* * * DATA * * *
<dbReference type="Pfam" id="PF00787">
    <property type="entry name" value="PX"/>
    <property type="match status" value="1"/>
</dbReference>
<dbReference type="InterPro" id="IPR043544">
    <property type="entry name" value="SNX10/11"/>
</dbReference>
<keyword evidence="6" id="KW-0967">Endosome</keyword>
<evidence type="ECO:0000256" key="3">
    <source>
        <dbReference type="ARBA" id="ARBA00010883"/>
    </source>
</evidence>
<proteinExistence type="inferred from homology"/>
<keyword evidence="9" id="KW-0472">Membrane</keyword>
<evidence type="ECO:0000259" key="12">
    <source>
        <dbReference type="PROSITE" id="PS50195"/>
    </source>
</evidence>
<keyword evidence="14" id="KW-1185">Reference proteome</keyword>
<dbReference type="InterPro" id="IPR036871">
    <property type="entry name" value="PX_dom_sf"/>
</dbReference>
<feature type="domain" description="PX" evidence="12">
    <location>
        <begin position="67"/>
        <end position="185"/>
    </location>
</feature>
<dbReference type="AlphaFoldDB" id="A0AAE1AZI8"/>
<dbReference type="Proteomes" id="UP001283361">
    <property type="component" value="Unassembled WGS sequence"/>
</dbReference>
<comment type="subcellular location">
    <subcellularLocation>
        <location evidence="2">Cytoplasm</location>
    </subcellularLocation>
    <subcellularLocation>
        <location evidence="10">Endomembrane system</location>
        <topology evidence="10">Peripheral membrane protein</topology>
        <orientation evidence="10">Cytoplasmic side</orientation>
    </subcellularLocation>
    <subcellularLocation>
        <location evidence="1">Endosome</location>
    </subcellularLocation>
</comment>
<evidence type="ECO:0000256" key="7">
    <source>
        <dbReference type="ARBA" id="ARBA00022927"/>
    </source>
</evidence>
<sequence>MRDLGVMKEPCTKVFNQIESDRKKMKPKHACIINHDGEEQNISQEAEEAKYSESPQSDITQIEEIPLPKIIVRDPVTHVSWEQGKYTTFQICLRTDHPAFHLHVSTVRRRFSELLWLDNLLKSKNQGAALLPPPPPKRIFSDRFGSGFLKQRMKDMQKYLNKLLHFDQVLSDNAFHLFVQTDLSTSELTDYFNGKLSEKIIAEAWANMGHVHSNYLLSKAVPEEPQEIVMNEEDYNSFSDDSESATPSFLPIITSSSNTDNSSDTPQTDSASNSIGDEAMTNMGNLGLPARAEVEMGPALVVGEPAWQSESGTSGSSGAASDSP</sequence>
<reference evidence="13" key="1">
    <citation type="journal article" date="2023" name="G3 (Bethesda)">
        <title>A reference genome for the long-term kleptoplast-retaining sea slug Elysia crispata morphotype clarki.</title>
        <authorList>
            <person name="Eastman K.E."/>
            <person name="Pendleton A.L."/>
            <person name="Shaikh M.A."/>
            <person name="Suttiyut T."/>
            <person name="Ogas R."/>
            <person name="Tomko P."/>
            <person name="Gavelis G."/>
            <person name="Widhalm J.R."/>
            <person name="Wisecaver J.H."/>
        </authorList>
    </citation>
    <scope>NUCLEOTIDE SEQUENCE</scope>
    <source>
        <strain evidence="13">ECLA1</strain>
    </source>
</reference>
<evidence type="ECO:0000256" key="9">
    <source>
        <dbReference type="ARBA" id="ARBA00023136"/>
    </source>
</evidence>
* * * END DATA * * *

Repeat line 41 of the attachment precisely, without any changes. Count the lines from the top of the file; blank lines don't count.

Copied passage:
        <topology evidence="10">Peripheral membrane protein</topology>